Decorated handles of shovels  

The imaginative handles of the shovels can give us an idea of how the other products of the Gravettian of eastern Europe, for example skies, sledges, carriers for children, bags, cases for tools, weapons and other things could look like.


One of the Venuses of Kostenki  

The reconstructional metamorphosis fully respects the hairdo and the horizontal decorative stripes. The Venuses of the Kostenkian culture bear fantastic and unique information on the then decorations. The Gravettian Venuses almost always depicted dignifiedly standing women, and with the exception of cubistically shaped Venuses these figurines were made with much attention, so we can see the decorations and even geometrized decorations. Only the Gravettian Venuses bear information on the ethnographic grooming of female bodies.


The statuettes coming from this era are repeatedly carrying signs of ethnographical ornamentation. These two statues show breast belts and bracelets.


The level of the Gravettian industry - design, workmanship, and artistic quality


We can see an excellent workmanship in the small artefacts  (spikes with heads, wheels, spike with eyelet) made of hard, durable material (ivory) from the Avdejevo and Sungir sites. These artefacts suggest us of the quality of the objects that did not remain (e.g. boats, oars, sledge, ski, winter boots, bags, baskets, etc.).

The Gravettian people were able to soften and straighten the mamooth horn. They manufactured 40 centimeter long projectile points in Moravia and even two meters long spears in Sungur out of them.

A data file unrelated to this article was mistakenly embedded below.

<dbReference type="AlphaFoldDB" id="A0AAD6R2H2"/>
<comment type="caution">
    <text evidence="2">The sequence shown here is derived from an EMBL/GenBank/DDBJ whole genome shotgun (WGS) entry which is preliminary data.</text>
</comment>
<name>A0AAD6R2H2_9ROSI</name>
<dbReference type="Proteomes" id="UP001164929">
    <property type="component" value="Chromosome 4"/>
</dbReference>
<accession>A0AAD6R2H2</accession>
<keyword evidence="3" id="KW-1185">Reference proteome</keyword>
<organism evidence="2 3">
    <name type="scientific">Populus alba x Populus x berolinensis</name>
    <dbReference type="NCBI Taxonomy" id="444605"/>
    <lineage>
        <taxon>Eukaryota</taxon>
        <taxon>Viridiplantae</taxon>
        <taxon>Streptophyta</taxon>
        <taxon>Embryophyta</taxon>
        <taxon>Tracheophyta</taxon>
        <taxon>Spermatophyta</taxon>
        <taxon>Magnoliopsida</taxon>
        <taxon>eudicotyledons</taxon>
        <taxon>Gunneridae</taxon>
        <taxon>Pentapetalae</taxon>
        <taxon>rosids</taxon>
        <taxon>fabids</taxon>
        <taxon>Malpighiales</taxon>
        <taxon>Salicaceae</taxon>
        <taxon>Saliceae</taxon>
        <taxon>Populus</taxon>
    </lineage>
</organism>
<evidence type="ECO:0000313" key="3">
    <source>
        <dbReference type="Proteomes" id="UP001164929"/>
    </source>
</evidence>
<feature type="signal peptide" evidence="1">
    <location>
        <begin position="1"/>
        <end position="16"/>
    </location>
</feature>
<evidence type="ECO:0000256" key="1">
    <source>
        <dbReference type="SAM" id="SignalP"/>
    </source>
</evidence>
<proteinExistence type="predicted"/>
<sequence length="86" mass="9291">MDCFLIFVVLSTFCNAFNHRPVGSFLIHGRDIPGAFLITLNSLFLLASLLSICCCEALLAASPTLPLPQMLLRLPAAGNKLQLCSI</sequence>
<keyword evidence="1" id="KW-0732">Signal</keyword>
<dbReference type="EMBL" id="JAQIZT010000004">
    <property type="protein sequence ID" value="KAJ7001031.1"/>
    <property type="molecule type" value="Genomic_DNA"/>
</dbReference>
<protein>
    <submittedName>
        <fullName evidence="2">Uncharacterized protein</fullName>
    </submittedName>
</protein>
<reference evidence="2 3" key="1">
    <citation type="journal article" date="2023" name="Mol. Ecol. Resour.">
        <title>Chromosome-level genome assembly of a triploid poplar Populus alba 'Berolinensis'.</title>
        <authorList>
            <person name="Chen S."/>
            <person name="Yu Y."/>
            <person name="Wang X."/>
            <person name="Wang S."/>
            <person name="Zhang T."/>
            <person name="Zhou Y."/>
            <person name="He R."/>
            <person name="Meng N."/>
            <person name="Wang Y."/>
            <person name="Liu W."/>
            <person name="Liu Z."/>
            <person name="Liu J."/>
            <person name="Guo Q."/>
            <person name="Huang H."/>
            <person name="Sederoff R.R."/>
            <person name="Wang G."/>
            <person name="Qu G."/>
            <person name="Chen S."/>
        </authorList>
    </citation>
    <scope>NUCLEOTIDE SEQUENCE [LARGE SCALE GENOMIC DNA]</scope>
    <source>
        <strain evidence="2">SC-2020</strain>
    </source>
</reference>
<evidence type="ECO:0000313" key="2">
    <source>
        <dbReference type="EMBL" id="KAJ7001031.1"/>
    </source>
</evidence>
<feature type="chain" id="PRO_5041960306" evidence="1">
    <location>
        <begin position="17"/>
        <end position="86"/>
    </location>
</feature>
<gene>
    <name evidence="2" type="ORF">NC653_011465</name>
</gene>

The quality of the Gravettian products was dictated by the harsh arctic conditions. Everything had to be light, ingenious, well made and, above all, extremely reliable. Nobody surely wanted to lose a glove during a several days long expedition. This would have surely meant a frostbite and loss of several fingers. Unreliable boots or sledges would have certainly meant death. That is why archaeologists find so many proofs of the meticulous work of the Gravettian designers, craftsmen and artists, all these skills often represented probably one and the same person.


 Appearance of the Gravettian people - persona 

The Gravettian people look like people who were very particular about their appearance to make favourable impression on each other and on foreigners as well. The figurines show us neat hairstyles and imaginative headgears, some of them quite unconventional. We can also see decorative body belts and decorations in figurines and also in burials.

A reconstructional metamorphosis of a Pavlovian hairstyle from Central Europe

Notice also the classical and peaceful woman’s face.


Typical eastern cut  

A reconstructional  metamorphosis of a typical Kostenki- type cut of eastern Europe, which we can see in many figurines.



Merry animated presentation of pan-European Gravettian  with pictures from Moravia and Irish music can be viewed at



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The Gravettian of Moravia – the Pavlovian

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The lord of the world (the first pictorial reconstructional project of Antropark, 1998)

Antropark Home Page

Back to selection Gravettian

Contact - Libor Balák:

© Update Antropark 2013, Author and Illustrations © Libor Balák